I'm not sure how much money was spent on the renovations to the Elm Street courthouse in New Haven, but it wasn't enough. Sure, the courthouse looks pretty, although there are those embarrassing holes drilled in the stairs approaching the front door where contractors miscalculated where to sink the railings. Athena's got holes in her robe.
But inside, where it matters, plenty was left undone.
The courthouse is home to Geographical Area 23, the criminal court serving New Haven, East Haven and a few other surrounding towns. It's an accused's first stop in the criminal justice system.
As such, there is a lockup in the basement, a place where men and women are held before their first appearance before a judge. It's also the place where men and women who cannot make bond are kept each and every time they are brought to court. Lawyers meet there with their clients each and every court appearance.
The lockup is medieval in form.
Oh, the New Haven lockup was touched up in recent years. There's a fresh coat of paint, and morale among the judicial marshals seems high. It's a pleasure, of sorts, to go into the bowels of the courthouse to meet a client.
But what's lacking is any privacy. You meet with your clients as they stand assembled with others behind a wire-mesh screen. There are no chairs on which a client can sit. And there is no partition separating the client from the man standing to his left or right.
I don't understand how a small fortune can be spent to make a building look pretty to passing motorists, while making absolutely no provision for privileged communications between lawyers and clients.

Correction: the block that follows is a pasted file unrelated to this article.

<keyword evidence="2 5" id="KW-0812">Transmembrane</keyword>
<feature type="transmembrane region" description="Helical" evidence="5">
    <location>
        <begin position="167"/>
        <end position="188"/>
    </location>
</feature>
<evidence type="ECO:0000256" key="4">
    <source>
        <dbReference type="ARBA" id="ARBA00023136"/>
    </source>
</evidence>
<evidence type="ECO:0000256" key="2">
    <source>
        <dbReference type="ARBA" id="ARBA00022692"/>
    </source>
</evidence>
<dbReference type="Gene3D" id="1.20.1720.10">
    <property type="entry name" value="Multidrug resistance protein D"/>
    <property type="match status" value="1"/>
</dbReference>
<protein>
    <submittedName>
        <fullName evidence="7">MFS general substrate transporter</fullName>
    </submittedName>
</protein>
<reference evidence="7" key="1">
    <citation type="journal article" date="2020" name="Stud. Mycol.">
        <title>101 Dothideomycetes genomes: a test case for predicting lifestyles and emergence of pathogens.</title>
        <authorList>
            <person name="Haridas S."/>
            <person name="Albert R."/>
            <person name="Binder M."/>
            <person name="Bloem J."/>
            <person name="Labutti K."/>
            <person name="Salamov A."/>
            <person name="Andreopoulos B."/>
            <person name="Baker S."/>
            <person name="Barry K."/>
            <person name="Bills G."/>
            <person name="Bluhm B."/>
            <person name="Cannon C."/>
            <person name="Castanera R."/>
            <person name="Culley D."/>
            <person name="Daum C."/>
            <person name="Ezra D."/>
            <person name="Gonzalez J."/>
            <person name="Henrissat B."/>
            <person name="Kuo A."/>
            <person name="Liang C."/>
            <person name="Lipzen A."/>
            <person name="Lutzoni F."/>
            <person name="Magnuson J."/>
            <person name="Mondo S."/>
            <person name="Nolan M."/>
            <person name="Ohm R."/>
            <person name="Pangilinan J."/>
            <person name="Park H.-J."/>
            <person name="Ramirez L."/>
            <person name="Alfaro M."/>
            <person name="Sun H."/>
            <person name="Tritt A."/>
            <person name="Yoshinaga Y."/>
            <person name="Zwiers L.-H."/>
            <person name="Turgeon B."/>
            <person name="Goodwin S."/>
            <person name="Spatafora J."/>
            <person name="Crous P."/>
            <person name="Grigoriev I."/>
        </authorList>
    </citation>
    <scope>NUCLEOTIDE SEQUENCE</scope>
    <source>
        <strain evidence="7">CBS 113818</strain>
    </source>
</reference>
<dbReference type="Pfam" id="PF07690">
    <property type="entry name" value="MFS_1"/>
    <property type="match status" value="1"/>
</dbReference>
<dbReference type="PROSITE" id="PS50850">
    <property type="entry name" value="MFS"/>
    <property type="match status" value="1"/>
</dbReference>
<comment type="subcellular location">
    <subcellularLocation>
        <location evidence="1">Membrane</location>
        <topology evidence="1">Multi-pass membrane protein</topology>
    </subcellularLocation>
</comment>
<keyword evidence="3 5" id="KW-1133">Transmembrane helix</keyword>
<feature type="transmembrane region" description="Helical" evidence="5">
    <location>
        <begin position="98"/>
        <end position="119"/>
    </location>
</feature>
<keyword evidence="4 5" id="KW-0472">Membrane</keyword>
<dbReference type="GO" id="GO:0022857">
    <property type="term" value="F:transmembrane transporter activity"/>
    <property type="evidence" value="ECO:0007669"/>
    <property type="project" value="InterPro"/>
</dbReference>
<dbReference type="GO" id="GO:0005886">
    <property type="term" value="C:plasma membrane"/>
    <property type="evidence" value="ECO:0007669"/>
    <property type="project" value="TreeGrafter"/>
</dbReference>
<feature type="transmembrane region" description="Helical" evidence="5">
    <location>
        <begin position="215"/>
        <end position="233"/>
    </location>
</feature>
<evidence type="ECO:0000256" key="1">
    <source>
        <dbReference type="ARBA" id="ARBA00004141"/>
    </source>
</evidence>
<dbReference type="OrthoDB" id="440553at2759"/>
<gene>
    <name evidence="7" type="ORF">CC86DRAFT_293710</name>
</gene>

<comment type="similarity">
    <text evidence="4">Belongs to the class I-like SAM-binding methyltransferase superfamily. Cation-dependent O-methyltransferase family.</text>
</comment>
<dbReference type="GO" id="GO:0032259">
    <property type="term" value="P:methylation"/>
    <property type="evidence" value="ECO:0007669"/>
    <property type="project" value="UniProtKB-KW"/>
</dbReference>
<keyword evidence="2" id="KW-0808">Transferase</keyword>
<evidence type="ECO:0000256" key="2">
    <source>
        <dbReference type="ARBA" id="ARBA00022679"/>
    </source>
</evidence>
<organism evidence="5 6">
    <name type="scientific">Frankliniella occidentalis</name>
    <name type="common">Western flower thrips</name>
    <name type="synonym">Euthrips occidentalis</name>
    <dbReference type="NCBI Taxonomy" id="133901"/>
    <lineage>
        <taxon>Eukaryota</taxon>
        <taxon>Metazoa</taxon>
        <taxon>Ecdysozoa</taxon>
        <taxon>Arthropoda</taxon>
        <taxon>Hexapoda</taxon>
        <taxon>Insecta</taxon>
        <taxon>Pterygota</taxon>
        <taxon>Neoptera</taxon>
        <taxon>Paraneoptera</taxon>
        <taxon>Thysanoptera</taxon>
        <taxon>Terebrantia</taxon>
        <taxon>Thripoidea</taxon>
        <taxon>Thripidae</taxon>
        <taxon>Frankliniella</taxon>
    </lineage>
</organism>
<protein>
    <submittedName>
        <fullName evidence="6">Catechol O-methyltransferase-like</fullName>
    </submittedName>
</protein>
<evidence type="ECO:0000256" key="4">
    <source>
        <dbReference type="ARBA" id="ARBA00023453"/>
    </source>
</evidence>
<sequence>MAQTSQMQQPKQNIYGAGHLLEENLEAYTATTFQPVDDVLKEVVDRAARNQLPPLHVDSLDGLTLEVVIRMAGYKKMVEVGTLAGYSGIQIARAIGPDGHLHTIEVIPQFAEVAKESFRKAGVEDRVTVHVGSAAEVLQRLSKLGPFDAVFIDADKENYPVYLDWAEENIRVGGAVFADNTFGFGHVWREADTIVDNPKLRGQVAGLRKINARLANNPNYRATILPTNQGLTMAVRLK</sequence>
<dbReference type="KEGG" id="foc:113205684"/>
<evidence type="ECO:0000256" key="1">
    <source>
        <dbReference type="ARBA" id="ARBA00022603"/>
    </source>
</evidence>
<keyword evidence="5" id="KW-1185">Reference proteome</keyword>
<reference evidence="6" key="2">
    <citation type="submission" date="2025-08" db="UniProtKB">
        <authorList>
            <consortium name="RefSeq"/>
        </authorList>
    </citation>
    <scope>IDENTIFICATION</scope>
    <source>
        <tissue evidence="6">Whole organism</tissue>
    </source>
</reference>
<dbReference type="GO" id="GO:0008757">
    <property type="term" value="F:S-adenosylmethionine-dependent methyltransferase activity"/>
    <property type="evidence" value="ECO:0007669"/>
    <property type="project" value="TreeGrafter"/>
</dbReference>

Things happen fast in the GA courts. Clients are whisked before a judge to be told new court dates. Lawyers scurry down to the holding cell to discuss recent development in their cases. Often, the courthouse meetings are the only meetings between lawyers and clients as a case progresses.
Should all of these conversations take place within earshot of the other inmates, and lawyers, trying to do business in the room? Of course not.
The Judicial Branch takes an unrealistic view of client communication. Not many years ago, the bean counters in robes thought Solon himself had dreamed up the idea of having prisoners beamed into court via closed-circuit television for some appearances. Eureka! It would save money, transportation costs!
When confronted with the fact the courthouse time was often valuable time a lawyer got to spend with a client, the response was simple: Lawyers should visit the prisoners where they are confined.
Sometimes that is the sensible solution. But there aren't all that many facilities housing pretrial detainees in the southern part of the state. Not all prisoners are held in Bridgeport or New Haven. Often pretrial detainees are sent far from home. It makes no economic sense to require a lawyer to travel an hour, wait for another half an hour to see someone, and then drive back home for another hour if all that is needed is a 10-minute conversation.
Lawyers need the ability to communicate with their clients in the courthouses where business gets done.
The holding cells in New Haven's Elm Street courthouse need work. The defendants should be given chairs. There should be privacy for lawyer and client as they discuss justice's work. It can be done without spending a fortune.
It makes no sense to create a pretty-looking building that fails to live up to the image it seeks to project to the community at large. If these are truly to be regarded as august halls of justice, something needs to be done about the sausage factory in the basement.
Or don't we care about what the world at large does not get to see?